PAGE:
First we shape our buildings, thereafter they shape us.
I first heard this phrase from my friend and colleague Davin Granroth. While the phrase may originally have been meant literally; I prefer a more allegorical interpretation.
First we shape our society, thereafter it shapes us.
We may also remove the linear relationship if we desire:
As we shape our society, it also shapes us.
I believe the structures we put in place and the spaces we have available are the primary way society is shaped:
- Space - The opportunities/lack of opportunities to exercise agency.
- Structure - The support for/obstacles to exercising your agency.
Space may be thought of as the availability of resources. Including, but not limited to:
- Time to use as we see fit.
- Money to spend in a way we believe most beneficial.
- Information, both accurate and accessible for our reference.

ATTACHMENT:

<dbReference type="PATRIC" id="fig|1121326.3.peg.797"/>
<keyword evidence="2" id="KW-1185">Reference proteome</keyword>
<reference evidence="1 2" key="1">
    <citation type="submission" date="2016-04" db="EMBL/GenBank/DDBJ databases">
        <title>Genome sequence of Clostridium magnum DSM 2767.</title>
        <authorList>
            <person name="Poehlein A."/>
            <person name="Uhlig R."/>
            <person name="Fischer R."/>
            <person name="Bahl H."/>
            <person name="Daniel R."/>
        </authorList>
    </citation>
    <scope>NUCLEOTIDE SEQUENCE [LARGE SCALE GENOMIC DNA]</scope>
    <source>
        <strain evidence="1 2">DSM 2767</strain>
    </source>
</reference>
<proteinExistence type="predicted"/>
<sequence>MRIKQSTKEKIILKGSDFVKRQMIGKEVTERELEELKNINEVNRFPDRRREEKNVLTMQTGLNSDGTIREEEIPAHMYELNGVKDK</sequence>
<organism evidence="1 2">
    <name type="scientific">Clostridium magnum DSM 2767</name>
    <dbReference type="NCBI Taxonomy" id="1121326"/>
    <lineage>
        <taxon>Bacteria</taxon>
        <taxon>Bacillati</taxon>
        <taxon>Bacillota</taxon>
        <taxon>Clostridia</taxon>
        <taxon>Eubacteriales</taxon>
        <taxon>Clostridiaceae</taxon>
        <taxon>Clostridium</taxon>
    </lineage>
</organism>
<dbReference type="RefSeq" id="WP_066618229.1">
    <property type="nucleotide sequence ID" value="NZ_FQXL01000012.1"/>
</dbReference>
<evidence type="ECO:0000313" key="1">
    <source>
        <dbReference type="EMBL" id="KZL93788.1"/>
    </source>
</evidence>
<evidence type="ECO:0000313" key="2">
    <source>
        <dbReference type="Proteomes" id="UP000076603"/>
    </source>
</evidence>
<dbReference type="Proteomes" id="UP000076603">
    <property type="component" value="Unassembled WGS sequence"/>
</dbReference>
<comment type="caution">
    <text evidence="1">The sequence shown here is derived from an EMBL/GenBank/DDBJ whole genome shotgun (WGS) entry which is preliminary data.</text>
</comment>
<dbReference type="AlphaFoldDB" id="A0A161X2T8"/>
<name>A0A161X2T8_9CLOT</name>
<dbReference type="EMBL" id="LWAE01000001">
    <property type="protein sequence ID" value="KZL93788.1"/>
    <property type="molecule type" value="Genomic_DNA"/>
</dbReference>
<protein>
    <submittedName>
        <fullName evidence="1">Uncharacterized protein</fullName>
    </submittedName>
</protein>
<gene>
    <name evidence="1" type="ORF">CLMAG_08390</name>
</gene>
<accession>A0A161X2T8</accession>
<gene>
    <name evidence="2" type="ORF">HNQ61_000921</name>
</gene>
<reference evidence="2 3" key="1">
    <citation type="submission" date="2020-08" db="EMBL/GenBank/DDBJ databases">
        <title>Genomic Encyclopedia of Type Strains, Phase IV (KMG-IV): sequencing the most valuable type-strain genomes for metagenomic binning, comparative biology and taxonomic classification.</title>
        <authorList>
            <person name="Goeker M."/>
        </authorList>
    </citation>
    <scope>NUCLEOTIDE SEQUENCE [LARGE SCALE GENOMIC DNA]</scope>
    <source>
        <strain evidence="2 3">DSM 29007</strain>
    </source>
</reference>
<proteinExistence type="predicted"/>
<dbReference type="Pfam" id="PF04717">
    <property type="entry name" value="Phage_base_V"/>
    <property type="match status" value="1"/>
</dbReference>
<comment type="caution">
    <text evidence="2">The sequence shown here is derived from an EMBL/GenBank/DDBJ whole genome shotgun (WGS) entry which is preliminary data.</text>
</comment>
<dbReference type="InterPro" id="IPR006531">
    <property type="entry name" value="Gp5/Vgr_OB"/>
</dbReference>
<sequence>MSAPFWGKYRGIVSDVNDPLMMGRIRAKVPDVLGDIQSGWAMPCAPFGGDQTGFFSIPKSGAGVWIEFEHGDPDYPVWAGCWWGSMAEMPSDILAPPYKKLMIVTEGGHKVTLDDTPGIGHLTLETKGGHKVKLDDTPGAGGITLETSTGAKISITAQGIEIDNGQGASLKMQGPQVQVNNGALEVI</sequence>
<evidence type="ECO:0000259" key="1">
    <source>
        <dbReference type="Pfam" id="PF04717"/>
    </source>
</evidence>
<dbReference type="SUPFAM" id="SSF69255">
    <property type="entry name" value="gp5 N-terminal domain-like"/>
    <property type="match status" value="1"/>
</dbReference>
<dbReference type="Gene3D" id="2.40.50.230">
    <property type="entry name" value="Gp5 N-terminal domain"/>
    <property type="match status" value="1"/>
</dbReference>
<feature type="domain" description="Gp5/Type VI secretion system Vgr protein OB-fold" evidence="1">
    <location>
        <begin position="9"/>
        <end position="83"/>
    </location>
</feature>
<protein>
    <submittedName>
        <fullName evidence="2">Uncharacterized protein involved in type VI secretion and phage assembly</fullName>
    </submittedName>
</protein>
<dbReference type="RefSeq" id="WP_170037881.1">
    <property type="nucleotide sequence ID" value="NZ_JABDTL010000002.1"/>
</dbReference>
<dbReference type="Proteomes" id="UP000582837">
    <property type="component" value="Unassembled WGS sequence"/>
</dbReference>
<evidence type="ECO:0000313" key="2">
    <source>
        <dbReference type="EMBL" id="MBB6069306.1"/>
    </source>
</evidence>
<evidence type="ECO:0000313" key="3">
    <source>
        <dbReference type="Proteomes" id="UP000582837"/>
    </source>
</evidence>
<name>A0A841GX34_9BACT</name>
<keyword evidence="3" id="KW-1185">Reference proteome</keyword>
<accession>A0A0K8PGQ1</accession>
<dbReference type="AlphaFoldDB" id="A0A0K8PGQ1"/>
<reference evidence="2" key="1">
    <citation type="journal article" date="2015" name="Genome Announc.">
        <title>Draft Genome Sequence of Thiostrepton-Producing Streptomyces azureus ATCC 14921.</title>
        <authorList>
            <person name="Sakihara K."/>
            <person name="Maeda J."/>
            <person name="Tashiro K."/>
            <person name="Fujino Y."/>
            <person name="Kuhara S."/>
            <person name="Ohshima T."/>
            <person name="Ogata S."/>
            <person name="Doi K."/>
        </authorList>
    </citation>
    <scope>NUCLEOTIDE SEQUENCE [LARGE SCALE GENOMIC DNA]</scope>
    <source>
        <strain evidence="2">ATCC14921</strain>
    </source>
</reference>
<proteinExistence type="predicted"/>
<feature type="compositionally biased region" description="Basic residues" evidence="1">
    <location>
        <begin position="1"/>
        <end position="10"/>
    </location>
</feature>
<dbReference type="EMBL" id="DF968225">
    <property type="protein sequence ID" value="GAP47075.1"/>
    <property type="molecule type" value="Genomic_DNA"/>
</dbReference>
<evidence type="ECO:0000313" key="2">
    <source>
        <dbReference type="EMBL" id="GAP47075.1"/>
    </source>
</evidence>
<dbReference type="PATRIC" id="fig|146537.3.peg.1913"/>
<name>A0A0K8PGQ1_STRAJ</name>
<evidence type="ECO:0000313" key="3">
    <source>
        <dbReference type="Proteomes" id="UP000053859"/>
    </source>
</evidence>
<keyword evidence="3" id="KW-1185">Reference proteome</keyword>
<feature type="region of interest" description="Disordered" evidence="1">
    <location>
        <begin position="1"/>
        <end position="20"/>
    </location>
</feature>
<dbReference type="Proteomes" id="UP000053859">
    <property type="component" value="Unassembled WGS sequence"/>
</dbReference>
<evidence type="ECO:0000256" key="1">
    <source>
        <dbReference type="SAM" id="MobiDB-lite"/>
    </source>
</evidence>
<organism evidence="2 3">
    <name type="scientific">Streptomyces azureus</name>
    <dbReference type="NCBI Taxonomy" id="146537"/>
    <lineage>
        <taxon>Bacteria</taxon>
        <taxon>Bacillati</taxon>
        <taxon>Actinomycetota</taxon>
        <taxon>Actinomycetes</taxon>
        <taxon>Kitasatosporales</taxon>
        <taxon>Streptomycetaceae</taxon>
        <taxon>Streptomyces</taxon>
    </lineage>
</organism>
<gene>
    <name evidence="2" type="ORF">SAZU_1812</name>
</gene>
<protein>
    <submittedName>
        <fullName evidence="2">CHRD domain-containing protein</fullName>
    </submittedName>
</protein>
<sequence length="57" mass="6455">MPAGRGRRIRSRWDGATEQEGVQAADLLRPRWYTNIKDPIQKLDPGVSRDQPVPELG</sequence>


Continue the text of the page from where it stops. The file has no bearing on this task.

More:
- Tools which we can use with limited instruction or fear.
- Wisdom we can rely on to guide our actions. Likely passed down from mentors.
For those who read Tom DeMarco it is similar to his definition of slack, a rejection of the time scarcity that is so prevalent today.
Structure can be thought of as:
- The official, known rules we follow.
- The social norms we conform to.
- Physical constraints, such as the maximum speed for safe travel in an automobile.
- Expectations we feel compelled to live up to, and hold others to as well.
- Obligations we fulfill for those around us.
- Habits which pervade our life in sometimes unexpected ways.
- Other Affordances that restrict or expand our ability to interact with the world and people around us.
Space and Structure
Space and structure are so tightly related it feels impossible to seperate them truly. As we adjust the structures around us, our available resources change. As we make use of space, it impacts those around us. Often creating structures which may decrease others space.
Choosing how to use space and changing structures to create space for everyone is an important part of creating a positive social force. Such changes must be deliberate and thoughtful. Some questions which may help when considering structural changes are:
- What is the intended goal of the structural change?
- Who may this structural change effect?
- How does this structural change come to exist?
- Who is likely to adopt the change first? Why?
- When will an impact be visible?